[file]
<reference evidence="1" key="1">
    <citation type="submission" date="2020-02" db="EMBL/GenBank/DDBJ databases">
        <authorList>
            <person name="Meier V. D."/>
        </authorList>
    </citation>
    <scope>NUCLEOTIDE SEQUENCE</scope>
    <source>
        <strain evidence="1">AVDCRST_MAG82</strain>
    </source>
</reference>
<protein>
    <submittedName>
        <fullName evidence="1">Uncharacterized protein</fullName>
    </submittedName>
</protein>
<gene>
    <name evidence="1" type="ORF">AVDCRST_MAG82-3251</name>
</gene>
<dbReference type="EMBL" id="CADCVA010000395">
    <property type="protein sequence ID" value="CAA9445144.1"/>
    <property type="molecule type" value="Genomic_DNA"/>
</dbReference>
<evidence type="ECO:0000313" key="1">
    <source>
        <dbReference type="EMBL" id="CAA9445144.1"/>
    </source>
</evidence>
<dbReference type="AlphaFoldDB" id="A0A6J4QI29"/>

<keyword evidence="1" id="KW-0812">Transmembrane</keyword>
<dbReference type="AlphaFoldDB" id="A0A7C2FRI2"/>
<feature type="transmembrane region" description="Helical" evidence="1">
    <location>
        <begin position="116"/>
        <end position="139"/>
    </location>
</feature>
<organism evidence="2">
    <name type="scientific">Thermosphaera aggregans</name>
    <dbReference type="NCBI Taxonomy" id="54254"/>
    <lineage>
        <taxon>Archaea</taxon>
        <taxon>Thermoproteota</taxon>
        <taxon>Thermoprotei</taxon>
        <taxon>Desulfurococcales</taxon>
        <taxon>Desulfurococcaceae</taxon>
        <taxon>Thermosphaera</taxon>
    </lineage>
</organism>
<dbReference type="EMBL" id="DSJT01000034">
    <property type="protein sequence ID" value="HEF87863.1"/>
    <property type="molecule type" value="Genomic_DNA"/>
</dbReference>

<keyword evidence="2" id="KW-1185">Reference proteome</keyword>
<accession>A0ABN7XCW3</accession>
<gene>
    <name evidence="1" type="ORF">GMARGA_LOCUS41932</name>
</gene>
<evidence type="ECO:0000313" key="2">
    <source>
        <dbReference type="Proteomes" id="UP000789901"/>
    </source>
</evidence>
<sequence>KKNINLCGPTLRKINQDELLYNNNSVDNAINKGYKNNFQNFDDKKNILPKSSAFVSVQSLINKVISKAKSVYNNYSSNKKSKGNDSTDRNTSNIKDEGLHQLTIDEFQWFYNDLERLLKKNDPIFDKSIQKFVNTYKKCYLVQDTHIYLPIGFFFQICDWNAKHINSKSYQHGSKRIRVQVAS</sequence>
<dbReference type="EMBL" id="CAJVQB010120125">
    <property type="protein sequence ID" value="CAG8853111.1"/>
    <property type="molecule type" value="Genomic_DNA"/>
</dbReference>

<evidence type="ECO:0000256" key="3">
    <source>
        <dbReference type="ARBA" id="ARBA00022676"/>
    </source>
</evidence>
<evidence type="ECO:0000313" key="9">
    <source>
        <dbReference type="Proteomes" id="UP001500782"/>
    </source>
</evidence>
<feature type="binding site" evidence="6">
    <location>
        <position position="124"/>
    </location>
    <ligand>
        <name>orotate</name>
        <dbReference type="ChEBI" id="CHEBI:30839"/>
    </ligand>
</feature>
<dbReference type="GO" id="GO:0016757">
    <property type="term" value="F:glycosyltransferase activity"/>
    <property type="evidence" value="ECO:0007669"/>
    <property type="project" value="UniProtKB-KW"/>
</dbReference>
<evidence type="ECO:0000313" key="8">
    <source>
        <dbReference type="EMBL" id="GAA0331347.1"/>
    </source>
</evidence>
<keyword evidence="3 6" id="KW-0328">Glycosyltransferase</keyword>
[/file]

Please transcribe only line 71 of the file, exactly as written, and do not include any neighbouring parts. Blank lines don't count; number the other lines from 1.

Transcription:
        <dbReference type="ARBA" id="ARBA00022676"/>